One of the most important aspects of parenting is helping our children learn and grow. For the average American these days this task has become increasingly difficult because of the changing socioeconomic patterns such as increased poverty, single parenting, and employment challenges. Helping a child learn and grow takes time and resources.
So just how much does it cost? As reported in 2010 by the US Department of Agriculture (aka. USDA) “Child-rearing expenses vary considerably by household income level,”. As expected annual expenses generally increased with a child’s age, a circumstance true in both two-parent and single-parent families, the USDA news release titled ‘A Child Born In 2010 Will Cost $226,920 To Raise According To USDA Report‘.
For income level the study found the typical two-parent family spent from $11,880 to $13,830 on each child. Households that make less spend less. USDA researchers found that a family earning less than $57,600 a year is likely to spend $163,440 in 2010 dollars to rear a child, while parents earning more than $99,730 may pay more than double at $377,040.
The USDA has a more current report out for 2011that is titled “Expenditures on Children by Families“. The site also has copies of studies dating back to 1995. Perhaps more ‘fun’ or ‘shocking’ to some parents is the ‘Cost of Raising a Child Calculator‘ the USDA provides.
Cost is a big factor to consider when deciding if you want to be a parent but another factor is the time it takes to raise a child. Most studies prior to 1997 reported that raising 2 children required an hour and 42 minutes a day in primary child care activities. Ask any parent if that number is correct and like me I’m sure they would laugh. This was confirmed in a 1997 study published by Cornell University titled ‘Parents put in a full day’s work raising two children — triple the time experts had previously estimated‘. As stated in the Cornell press release:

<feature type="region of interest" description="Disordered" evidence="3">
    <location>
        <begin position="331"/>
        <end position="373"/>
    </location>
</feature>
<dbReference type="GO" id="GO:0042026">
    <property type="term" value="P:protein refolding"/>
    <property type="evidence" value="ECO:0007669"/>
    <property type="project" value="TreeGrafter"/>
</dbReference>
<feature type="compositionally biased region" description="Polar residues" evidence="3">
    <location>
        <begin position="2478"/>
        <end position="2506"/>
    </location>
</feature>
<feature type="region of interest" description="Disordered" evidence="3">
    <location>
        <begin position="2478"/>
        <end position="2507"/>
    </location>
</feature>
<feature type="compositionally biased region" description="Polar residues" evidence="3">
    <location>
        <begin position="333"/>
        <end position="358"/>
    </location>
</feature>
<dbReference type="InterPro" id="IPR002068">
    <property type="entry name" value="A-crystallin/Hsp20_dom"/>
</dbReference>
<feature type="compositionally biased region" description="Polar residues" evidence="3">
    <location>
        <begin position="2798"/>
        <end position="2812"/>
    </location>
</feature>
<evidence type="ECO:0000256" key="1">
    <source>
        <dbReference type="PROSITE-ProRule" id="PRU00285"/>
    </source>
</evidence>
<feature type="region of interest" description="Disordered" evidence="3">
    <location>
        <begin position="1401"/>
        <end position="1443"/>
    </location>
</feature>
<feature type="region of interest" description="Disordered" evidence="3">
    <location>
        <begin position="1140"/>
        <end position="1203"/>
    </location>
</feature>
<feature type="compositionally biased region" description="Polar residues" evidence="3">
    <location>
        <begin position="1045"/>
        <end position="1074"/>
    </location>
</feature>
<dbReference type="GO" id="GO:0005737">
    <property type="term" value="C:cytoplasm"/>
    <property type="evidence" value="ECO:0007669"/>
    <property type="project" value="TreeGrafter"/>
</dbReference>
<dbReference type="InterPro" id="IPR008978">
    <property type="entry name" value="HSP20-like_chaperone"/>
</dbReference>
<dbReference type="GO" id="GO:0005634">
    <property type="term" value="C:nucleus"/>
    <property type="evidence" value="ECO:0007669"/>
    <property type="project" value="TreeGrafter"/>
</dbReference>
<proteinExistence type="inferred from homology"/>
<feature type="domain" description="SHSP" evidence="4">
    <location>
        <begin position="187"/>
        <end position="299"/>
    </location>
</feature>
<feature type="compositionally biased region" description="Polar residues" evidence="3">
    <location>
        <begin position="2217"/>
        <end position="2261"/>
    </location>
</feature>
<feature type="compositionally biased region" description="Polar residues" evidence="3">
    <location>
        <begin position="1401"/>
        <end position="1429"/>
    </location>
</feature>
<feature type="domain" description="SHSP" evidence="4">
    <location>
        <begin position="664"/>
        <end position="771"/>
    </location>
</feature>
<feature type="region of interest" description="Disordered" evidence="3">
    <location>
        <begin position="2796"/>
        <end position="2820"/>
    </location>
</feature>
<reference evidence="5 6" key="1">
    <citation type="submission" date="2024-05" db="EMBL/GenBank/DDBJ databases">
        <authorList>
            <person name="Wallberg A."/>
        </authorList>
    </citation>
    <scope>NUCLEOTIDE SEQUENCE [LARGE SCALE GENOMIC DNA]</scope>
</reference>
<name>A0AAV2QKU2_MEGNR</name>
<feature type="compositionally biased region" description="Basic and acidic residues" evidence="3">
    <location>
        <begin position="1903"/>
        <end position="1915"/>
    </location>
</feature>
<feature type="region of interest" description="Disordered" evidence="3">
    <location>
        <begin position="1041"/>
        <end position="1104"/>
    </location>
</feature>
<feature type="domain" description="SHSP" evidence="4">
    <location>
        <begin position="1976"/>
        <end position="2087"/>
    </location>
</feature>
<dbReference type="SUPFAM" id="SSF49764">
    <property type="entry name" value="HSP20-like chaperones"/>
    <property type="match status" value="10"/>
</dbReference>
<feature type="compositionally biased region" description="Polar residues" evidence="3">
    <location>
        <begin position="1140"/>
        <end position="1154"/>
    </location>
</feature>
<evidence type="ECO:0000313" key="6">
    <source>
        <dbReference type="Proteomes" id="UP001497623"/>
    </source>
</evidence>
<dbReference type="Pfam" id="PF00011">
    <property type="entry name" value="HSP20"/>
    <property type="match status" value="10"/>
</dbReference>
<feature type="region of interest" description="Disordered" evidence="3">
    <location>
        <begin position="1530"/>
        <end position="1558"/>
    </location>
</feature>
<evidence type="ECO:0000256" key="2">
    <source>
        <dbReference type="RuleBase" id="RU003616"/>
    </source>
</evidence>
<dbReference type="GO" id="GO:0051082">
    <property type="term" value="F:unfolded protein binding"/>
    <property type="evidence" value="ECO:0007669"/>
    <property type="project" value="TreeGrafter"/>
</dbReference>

Parents with two children put in 7.5 hours a day raising kids…For the first time, researchers here have added together all the time parents put in raising their kids; that includes primary child care (bathing, dressing, teaching, supervising, counseling, driving and feeding children), but also secondary child care (time spent with children while doing other things, such as cooking, housework, hobbies, etc.) and shared leisure, household work and eating times — what many parents call “quality” time — playing together, watching TV or eating meals together.
Personally, I find the time estimate to be correct for us with our single child. There is always the desire to have more leisure time as well as time to teach, mentor and learn with our child. Having just come back from a day at the ski slopes my wife and I spent a combined 22 hours with our daughter in between virtual work and some personal time for each of us. Time well spent and it was a very rewarding day for all.
Note: Have you ever wondered why the USDA is the Government agency tracking children and families in the USA? Makes me feel a bit like livestock.